There is a lack of consensus among some conservation NGOs and African governments concerning the acceptability and effectiveness of trophy hunting as a conservation tool. This lack of consensus is due partly to a lack of reliable information on the economic significance and ecological impact of the industry.
We provide a review of the scale of the trophy hunting industry,and assess both positive and negative issues relating to hunting and conservation in Africa. Trophy hunting occurs in 23 countries in Africa, with the largest industries occurring in southern Africa and Tanzania, where the industry is expanding.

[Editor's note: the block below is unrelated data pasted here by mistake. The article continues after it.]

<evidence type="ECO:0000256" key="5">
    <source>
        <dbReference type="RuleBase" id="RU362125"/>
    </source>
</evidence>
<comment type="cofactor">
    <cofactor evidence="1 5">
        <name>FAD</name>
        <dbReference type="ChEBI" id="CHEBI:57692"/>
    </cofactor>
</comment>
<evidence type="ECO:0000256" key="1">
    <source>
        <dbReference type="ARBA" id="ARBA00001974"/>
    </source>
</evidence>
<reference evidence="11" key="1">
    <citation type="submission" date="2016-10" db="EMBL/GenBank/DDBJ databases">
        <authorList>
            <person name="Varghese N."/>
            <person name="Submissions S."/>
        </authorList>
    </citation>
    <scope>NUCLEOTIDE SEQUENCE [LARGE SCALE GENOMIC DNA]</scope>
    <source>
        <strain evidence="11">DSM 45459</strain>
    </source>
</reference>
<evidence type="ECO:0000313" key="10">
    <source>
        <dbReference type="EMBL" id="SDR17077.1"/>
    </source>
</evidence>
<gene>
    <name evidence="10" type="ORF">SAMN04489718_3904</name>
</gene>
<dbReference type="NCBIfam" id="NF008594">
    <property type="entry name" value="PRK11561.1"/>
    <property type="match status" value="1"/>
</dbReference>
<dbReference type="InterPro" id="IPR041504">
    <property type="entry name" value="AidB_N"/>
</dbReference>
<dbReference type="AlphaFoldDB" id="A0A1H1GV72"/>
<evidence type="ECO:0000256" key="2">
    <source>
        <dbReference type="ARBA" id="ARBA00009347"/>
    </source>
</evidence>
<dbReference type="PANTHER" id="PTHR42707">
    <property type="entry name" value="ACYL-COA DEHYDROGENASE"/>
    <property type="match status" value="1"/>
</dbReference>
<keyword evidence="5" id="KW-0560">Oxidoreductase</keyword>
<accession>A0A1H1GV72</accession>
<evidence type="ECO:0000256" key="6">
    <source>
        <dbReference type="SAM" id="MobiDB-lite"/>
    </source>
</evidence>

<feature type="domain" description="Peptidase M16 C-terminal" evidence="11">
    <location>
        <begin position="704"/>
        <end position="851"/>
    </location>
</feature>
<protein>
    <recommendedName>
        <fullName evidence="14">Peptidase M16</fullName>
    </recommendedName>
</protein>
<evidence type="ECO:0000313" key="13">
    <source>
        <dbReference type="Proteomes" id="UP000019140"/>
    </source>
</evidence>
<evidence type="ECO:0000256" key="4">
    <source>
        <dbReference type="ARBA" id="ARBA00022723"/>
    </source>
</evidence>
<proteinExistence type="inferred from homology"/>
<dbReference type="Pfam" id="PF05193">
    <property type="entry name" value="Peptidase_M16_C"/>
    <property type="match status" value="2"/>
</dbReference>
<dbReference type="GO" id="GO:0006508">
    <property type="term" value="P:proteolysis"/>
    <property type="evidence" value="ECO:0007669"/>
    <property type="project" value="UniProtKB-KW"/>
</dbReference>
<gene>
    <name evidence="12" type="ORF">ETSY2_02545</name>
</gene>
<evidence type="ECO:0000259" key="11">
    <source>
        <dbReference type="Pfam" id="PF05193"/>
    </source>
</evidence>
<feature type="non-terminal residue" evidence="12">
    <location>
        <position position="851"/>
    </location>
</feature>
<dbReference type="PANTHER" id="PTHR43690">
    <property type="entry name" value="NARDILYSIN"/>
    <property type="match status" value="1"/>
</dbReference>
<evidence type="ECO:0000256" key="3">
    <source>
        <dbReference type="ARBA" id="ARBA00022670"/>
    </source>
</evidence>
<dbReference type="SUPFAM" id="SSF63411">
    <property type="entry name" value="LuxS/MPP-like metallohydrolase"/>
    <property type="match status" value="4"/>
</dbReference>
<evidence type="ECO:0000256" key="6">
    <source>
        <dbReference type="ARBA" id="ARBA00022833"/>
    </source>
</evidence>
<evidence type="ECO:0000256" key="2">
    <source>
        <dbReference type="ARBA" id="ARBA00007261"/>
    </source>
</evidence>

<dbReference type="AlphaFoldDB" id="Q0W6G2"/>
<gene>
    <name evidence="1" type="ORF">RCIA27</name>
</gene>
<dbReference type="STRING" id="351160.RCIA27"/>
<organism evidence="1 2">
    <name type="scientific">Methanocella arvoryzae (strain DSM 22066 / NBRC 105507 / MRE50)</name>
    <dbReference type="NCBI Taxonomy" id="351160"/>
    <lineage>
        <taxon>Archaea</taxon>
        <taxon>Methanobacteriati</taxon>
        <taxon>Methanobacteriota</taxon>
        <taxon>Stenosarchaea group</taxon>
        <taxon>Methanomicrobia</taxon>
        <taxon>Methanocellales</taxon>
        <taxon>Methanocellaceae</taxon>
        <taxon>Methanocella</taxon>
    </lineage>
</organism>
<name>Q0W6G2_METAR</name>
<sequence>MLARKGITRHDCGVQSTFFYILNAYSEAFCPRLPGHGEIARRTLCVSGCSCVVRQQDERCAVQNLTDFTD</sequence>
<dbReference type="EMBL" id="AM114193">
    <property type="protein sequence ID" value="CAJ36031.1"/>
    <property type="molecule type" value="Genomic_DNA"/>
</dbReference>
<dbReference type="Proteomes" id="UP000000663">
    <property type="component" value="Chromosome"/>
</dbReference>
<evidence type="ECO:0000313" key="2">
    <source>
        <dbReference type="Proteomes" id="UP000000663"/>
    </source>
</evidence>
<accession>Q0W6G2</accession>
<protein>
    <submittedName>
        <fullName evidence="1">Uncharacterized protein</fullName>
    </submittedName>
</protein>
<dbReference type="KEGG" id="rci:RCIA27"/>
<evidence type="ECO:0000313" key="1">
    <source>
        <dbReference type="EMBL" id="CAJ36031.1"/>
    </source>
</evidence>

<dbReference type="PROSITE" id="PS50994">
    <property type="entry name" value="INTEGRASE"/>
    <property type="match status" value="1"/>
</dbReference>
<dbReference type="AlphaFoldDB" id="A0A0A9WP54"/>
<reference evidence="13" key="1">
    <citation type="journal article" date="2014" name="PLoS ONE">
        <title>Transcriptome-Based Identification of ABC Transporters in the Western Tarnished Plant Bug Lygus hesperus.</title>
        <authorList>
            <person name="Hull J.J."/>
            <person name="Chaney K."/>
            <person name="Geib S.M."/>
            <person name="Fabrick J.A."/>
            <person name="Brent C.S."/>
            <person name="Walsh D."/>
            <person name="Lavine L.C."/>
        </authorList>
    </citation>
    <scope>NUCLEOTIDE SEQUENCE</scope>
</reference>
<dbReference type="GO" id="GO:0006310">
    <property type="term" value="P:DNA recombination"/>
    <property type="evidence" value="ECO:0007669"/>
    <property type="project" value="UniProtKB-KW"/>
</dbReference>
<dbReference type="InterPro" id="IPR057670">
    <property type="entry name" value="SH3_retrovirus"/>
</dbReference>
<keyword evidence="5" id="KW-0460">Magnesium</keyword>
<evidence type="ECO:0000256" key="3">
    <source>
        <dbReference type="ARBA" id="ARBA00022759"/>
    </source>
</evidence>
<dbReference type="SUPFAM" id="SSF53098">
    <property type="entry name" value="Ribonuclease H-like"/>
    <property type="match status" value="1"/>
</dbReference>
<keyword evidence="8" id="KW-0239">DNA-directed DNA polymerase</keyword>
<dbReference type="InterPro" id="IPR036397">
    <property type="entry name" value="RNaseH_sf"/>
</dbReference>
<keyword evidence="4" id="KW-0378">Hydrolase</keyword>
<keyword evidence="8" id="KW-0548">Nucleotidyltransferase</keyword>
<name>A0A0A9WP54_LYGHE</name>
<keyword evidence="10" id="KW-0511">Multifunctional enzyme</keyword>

The trophy hunting industry has remained static or is shrinking in Central and West Africa. A minimum of 1,394,000 km 2 is used for trophy hunting in sub-Saharan Africa, which exceeds the area encompassed by national parks. Trophy hunting is thus of major importance to conservation in Africa by creating economic incentives for conservation over vast areas, including areas which may be unsuitable for alternative wildlife-based land uses such as photographic ecotourism. However, there are a number of problems associated with the industry which limit conservation benefits. Several of these problems are common to multiple countries, suggesting that if solutions were developed, conservation benefits would accrue over large areas.